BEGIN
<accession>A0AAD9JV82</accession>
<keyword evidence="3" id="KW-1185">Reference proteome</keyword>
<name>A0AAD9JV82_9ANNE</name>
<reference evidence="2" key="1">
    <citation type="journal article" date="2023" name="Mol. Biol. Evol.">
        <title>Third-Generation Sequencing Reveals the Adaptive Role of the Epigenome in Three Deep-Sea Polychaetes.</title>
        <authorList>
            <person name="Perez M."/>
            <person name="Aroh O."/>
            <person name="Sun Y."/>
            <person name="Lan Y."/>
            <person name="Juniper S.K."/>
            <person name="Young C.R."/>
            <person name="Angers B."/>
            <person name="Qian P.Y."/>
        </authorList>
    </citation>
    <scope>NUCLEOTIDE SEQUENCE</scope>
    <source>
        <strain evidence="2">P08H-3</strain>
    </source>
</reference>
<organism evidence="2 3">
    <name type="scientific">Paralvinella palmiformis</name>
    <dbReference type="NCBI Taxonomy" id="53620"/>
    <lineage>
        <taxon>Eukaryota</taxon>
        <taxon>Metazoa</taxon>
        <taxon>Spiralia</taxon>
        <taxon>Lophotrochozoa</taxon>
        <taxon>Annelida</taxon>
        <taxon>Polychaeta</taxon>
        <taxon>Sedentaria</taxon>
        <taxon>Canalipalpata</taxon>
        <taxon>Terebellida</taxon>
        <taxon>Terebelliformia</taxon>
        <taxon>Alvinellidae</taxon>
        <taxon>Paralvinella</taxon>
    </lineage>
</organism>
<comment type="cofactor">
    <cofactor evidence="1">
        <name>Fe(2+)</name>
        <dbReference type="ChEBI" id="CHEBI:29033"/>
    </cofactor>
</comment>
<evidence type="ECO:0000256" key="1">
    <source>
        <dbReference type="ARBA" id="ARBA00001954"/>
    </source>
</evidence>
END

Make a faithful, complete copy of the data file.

<accession>A0AAD9JV82</accession>
<keyword evidence="3" id="KW-1185">Reference proteome</keyword>
<name>A0AAD9JV82_9ANNE</name>
<reference evidence="2" key="1">
    <citation type="journal article" date="2023" name="Mol. Biol. Evol.">
        <title>Third-Generation Sequencing Reveals the Adaptive Role of the Epigenome in Three Deep-Sea Polychaetes.</title>
        <authorList>
            <person name="Perez M."/>
            <person name="Aroh O."/>
            <person name="Sun Y."/>
            <person name="Lan Y."/>
            <person name="Juniper S.K."/>
            <person name="Young C.R."/>
            <person name="Angers B."/>
            <person name="Qian P.Y."/>
        </authorList>
    </citation>
    <scope>NUCLEOTIDE SEQUENCE</scope>
    <source>
        <strain evidence="2">P08H-3</strain>
    </source>
</reference>
<organism evidence="2 3">
    <name type="scientific">Paralvinella palmiformis</name>
    <dbReference type="NCBI Taxonomy" id="53620"/>
    <lineage>
        <taxon>Eukaryota</taxon>
        <taxon>Metazoa</taxon>
        <taxon>Spiralia</taxon>
        <taxon>Lophotrochozoa</taxon>
        <taxon>Annelida</taxon>
        <taxon>Polychaeta</taxon>
        <taxon>Sedentaria</taxon>
        <taxon>Canalipalpata</taxon>
        <taxon>Terebellida</taxon>
        <taxon>Terebelliformia</taxon>
        <taxon>Alvinellidae</taxon>
        <taxon>Paralvinella</taxon>
    </lineage>
</organism>
<comment type="cofactor">
    <cofactor evidence="1">
        <name>Fe(2+)</name>
        <dbReference type="ChEBI" id="CHEBI:29033"/>
    </cofactor>
</comment>
<evidence type="ECO:0000256" key="1">
    <source>
        <dbReference type="ARBA" id="ARBA00001954"/>
    </source>
</evidence>